Ted Butler, a highly regarded analyst in the precious metals sphere, recently suggested that JPMorgan Chase might own as much as 350 million ounces of physical silver. That’s a shocking number, and even though speculation is rife in Butler’s arguments, the official figure (around 55 million ounces) tells an interesting story. The bank’s bullish stance could bode well for the future of the silver price.
JPMorgan started collecting silver in April 2011, when the metal’s price was just beginning to fall from its high of nearly $50/oz. Before the spike, the bank had virtually zero ounces of physical silver bullion.
A year later, their stockpiles were up to around 15 million ounces and since then, they have more than tripled their stash to 55 million ounces. In a span of just 10 days during April 2015, they had more than 7 million ounces delivered; a huge amount for such a short period of time.
Some have argued that JPMorgan’s behavior in the paper/digital silver market has been malicious and unfair. In a lawsuit, rival investors claimed that the bank was manipulating the price downward to aid their physical purchases. But that lawsuit failed in 2013 and an appeal was struck down in 2014.
When it comes to the facts, however, JPMorgan’s intent is not especially important. The bottom line is that the bank has been amassing a great deal of silver bullion, and that could mean that they expect higher prices before long.
Two essential factors here are JPMorgan’s sheer size and influence. It’s the largest bank in the U.S., and it’s leaders clearly knows their way around Wall Street and the entire financial system. That certainly doesn’t make them immune to mistakes, but their outlook should still mean something to the average investor; if they expect a spike, maybe we should too.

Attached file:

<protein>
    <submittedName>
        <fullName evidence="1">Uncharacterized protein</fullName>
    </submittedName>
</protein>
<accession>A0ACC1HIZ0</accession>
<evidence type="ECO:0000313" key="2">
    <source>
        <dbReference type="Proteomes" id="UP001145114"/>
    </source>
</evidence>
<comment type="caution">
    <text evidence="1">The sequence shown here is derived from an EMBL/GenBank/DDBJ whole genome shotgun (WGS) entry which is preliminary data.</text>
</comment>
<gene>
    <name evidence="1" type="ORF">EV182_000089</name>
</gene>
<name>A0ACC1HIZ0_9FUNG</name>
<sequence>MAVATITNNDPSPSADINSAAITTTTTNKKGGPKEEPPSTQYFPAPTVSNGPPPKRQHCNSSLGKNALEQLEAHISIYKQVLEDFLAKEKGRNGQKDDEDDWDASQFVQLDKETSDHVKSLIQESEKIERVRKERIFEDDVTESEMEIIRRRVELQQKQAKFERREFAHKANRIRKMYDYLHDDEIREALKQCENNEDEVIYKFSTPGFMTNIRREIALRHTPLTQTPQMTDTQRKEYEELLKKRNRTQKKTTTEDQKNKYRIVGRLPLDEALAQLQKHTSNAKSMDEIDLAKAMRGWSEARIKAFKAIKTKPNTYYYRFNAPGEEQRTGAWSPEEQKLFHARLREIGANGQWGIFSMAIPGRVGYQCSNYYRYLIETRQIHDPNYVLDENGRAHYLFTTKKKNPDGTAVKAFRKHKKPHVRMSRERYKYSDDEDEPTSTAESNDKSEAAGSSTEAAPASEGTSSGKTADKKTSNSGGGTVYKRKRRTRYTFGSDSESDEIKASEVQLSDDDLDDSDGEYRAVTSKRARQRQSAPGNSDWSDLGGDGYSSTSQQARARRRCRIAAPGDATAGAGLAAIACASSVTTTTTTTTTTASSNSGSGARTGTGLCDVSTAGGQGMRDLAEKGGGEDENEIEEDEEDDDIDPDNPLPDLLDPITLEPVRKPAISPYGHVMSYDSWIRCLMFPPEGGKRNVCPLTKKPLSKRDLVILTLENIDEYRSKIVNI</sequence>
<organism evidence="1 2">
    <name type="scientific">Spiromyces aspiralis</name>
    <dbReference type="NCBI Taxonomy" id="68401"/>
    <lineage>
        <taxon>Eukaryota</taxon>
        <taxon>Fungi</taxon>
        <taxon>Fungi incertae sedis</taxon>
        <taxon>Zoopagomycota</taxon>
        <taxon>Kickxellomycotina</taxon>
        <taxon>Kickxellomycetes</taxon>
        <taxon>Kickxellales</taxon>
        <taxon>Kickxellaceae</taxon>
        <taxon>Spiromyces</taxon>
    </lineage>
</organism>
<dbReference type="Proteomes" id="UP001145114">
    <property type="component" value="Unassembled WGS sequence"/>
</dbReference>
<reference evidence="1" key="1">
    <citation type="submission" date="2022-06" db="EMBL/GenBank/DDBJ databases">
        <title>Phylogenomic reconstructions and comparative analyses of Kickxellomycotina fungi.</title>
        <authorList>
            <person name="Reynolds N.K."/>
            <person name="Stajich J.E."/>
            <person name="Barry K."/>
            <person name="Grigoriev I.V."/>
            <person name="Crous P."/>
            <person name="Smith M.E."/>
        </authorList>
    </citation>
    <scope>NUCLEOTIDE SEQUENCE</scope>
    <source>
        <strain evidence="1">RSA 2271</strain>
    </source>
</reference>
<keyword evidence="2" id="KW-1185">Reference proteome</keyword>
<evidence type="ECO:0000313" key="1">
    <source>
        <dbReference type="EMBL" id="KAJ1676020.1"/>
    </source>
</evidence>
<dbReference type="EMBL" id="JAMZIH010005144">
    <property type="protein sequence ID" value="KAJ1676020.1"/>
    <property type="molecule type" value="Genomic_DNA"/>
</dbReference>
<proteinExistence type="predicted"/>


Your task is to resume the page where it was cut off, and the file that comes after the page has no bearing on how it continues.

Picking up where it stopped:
And of course, this begs the question: Why? If JPMorgan is so large, so experienced, and has access to crucial and far-reaching market analysis, then what do they see that’s telling them to buy silver? It could be nothing more than the idea of profiting through manipulation, but there could be more legitimate reasons as well.
Some suspect that JPMorgan anticipates another financial crisis. The bank’s chairman and CEO, Jamie Dimon, even wrote to shareholders recently and noted that “there will be another crisis, and its impact will be felt by the financial market.” He further explained that the crisis could be triggered by any number of events. The cause could be geopolitical issues, rapidly rising interest rates, a commodities collapse, a real estate crisis, a bubble, or something else.
In my own opinion, that anticipation makes a lot of sense. The history of the world’s financial crises alone should indicate that problems will come. Every few decades (or less) we see interest rates go crazy, prices collapse (or spike), currencies evaporate, or entire industries go under. Throughout all of this, silver has certainly fluctuated, but for wise investors, it has never failed. Its reputation as a sound store of value has held strong. It appears that JPMorgan sees silver as security at the very least and as profit if things go well. We might be well-advised to follow suit.